We are several years into the social media era now. As social channels mature the major platforms are ramping up integration of paid advertising options into their systems. Facebook, Linkedin, Twitter and YouTube all offer paid tools to promote your posts, updates, tweets or videos to audiences beyond those with whom you are already connected. In short, significant advertising dollars are starting to go social. A question few in the legal industry have yet asked but that will increasingly need to be considered is whether paid social media advertising makes sense for your firm, and if so, how best to go about it.
Despite social media’s vast growth, most law firms still struggle with how to use social channels effectively – especially for marketing purposes. Adding an advertising component into your social mix adds another layer of complexity again.
Consider this: way back when, if you chose to go see a movie at a theatre there were no commercials before the show began. When paid ads were first introduced, audiences grumbled regularly (indeed, openly booed as I recall), but to no avail. The advertising soldiered on, remorseless, and we all eventually stopped tilting at windmills and grew to accept it, however grudgingly. I think this pattern parallels the current transition of social media from an ad-free to an ad-dependent platform. We may not like it, but it’s inevitable. Since we are in the early days of this transition, however, a certain percentage of the audience will almost inevitably “boo” paid social media placements – from any source.
When you consider the general confusion and disdain many social media users express when advertising of any type starts unexpectedly appearing in their Facebook, Linkedin or Twitter feeds, then mix that together with still-prevalent negative “ambulance chasing” clichés about the legal profession, and top it off with the general organizational awkwardness that many law firms convey on their social channels, there is no doubt the potential for blowback to law firm advertising on social media channels exists. For most law firms that haven’t got their heads around this whole “social media thing” yet, it’s probably wise to leave well enough alone on the paid social media ad front – it’s simply a step too far at this stage.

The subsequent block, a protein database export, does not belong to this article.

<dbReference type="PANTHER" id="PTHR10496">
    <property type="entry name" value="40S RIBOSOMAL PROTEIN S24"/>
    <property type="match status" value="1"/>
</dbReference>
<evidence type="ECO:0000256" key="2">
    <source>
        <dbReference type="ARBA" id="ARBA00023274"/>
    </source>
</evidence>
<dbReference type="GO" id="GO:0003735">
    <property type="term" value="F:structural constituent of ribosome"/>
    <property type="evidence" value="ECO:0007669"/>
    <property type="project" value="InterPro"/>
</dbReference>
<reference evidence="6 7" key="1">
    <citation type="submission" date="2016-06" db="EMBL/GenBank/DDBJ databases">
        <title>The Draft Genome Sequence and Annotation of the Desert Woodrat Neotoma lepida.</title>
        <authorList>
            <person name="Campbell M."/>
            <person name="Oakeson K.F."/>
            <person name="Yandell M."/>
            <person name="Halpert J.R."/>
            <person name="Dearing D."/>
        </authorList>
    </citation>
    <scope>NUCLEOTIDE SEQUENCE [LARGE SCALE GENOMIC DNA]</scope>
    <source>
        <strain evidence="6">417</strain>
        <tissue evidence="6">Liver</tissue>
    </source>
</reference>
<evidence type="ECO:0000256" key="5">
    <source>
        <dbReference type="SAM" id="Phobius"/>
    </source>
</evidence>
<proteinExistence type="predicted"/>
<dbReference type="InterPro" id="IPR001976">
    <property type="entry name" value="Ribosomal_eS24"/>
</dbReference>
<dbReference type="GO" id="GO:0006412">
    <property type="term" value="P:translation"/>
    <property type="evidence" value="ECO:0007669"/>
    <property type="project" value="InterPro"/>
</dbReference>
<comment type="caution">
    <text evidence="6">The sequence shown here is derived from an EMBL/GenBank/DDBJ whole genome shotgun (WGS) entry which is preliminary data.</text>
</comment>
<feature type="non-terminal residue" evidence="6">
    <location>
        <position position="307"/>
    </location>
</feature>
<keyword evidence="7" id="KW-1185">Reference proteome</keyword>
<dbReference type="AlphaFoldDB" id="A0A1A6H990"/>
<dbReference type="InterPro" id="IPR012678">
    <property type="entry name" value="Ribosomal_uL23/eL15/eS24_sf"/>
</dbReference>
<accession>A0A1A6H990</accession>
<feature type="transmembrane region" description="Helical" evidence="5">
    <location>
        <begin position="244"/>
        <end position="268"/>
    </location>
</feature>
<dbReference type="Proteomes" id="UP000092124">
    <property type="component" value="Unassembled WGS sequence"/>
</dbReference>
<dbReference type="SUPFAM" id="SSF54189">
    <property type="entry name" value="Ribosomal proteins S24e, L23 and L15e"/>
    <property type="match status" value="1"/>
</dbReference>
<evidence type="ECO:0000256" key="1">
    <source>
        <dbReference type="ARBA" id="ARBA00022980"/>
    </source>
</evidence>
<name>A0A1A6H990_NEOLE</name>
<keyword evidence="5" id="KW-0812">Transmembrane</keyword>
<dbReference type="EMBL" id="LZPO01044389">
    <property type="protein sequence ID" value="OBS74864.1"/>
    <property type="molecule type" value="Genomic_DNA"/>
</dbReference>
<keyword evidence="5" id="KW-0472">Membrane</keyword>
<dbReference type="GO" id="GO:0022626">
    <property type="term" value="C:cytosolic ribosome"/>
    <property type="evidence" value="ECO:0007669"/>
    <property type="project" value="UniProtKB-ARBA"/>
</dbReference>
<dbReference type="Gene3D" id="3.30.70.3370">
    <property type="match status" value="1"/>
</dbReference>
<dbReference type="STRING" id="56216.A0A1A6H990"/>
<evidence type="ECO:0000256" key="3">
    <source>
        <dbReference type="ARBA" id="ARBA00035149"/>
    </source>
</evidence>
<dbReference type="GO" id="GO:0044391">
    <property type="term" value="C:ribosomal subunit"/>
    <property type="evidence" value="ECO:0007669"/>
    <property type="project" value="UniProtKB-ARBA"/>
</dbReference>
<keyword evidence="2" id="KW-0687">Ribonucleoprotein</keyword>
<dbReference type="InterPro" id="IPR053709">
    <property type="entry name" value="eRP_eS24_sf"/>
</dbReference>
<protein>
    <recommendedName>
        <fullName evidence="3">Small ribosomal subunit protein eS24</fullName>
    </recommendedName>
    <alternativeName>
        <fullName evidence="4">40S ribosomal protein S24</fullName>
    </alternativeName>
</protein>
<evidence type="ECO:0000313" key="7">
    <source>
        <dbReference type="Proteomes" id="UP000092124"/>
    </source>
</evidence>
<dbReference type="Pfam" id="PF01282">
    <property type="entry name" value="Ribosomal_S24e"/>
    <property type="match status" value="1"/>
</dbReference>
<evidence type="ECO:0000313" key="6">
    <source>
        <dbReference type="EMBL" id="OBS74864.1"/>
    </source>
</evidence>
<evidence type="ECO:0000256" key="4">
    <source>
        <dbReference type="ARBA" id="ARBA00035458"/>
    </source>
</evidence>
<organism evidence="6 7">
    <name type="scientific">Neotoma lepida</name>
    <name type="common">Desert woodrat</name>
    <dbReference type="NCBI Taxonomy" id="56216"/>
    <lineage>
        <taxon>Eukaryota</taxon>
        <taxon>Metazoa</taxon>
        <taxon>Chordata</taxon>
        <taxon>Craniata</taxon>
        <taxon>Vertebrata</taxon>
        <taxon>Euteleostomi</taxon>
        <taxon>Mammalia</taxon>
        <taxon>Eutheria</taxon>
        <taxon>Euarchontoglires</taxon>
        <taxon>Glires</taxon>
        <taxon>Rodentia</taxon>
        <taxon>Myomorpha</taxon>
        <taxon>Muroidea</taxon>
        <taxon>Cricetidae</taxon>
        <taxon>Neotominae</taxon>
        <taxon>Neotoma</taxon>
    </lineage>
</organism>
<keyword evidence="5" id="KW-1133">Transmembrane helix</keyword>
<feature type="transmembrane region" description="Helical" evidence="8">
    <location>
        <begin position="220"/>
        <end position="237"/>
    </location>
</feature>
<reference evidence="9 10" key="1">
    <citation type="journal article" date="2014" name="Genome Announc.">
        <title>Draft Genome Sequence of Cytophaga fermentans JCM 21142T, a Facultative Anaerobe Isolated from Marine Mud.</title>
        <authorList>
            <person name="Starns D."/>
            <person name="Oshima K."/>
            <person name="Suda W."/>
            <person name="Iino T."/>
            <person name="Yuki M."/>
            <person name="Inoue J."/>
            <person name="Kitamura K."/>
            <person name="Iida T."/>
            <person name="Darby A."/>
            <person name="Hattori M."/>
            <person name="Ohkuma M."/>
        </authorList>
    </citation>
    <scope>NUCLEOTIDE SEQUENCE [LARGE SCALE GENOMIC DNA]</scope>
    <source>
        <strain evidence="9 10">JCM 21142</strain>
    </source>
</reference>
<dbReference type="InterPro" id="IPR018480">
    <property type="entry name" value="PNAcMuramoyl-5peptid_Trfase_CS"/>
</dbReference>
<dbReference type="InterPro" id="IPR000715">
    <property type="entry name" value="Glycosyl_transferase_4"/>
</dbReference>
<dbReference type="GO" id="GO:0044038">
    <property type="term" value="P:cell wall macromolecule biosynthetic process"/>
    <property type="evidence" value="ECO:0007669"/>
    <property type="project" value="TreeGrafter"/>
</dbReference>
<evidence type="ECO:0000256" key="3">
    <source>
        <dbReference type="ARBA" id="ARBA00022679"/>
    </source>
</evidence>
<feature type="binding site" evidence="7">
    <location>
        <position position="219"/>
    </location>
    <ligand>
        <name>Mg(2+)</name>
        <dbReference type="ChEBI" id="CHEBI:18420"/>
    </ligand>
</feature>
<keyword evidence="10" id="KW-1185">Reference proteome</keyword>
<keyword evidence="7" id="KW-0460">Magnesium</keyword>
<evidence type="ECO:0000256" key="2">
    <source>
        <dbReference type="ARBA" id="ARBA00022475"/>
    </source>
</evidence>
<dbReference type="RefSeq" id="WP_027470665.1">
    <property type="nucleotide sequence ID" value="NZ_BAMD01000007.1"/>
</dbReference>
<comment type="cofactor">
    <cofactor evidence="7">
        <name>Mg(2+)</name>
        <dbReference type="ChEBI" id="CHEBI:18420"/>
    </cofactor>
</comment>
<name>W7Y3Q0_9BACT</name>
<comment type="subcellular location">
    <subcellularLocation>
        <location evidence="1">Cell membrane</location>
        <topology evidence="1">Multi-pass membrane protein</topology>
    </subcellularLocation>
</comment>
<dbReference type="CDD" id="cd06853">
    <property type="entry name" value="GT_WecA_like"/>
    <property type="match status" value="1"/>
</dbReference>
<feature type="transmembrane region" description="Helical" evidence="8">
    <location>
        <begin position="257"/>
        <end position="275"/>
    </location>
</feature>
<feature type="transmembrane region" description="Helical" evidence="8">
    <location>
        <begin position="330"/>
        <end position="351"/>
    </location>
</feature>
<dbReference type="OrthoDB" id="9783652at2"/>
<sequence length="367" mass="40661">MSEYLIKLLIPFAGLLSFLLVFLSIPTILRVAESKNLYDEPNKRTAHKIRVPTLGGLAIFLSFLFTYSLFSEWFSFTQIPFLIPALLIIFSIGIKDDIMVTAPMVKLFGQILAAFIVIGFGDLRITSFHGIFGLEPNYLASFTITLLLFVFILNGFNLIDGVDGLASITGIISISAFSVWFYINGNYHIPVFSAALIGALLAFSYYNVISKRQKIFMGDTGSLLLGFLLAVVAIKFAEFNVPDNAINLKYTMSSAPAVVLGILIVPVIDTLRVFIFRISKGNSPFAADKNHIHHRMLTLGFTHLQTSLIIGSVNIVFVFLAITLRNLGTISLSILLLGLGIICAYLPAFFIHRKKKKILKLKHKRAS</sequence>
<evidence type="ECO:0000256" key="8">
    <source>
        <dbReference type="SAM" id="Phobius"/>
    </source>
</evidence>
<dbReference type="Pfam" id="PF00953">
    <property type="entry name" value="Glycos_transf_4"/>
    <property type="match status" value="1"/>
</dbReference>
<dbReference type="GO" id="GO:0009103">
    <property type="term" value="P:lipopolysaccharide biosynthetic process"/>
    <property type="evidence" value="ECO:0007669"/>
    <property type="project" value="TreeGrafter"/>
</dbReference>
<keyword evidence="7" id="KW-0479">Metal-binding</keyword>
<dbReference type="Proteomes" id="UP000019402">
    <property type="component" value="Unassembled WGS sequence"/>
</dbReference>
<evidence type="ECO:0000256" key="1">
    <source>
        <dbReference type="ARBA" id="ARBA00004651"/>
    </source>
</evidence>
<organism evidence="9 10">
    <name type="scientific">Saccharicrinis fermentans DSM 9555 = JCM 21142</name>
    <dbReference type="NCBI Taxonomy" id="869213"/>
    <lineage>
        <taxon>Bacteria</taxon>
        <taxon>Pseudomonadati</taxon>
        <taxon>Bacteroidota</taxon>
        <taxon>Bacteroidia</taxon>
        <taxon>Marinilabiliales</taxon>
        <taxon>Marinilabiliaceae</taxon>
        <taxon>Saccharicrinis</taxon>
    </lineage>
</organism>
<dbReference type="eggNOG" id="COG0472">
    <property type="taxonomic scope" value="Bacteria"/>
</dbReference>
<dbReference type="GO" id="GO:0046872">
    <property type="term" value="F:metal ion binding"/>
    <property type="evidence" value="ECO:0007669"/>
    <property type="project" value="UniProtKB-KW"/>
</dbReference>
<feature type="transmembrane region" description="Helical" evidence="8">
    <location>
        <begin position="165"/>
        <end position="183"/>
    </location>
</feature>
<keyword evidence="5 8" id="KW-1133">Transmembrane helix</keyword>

But with that bleak landscape defined, here’s the other side of the equation: firms that already understand the nuances of social media – you know who you are – have a great opportunity to extend their lead over the competition by using paid social media to extend and amplify the reach of their best content. And here we can take some cues from our own past experience as an industry – where successful legal bloggers were at the forefront of twitter adoption.
Blogging was one of the first platforms with a social component to it, and there is no question blogging is the social media tool that has moved most adroitly into the legal mainstream. Blogging enables lawyers and firms to play to their natural strengths – showcasing their subject-matter expertise via (relatively) long-form writing. And when twitter first emerged onto the scene, while most lawyers were either oblivious or disdainful of the “gimmicky” new technology, a significant cohort of legal bloggers quickly recognized twitter’s ability to extend the reach of their blog posts to an audience often much larger and more influential than the natural reach of their blog, and to increase their public profile in their areas of expertise. They also saw that their best content went much farther and faster than the mundane stuff, and frequently resulted in “earned media” in the form of interview requests with mainstream media, extending their exposure further still.
I believe the same formula holds true for paid social media: savvy law firms will be able to effectively use paid social tools to boost exposure and profile for their best content pieces. The particular social platforms and types of content to be deployed will necessarily be practice and firm-specific, but the potential is there for firms that have already identified a particular piece of content as a winner to strategically use paid social media placements to make that item work even harder for them a very low incremental cost.
So, to summarize: If you haven’t yet got a handle on effective social media use as a firm, you probably aren’t ready for the even murkier waters of paid advertising in this realm. But if your firm is already making headway using social tools and are alert to the fact that paid social media is a newly-emerging format that is going to come with some built-in resistance, there is potential ahead. Keep in mind that generic, poorly-targeted “We Are Lawyers” ads will be perceived as more spammy, meet more resistance, and garner less traction than will highly-targeted, content-rich promoted ads that provide useful information, insight, humour or some combination thereof to the recipient. For now, reserve paid social media placements for your best stuff.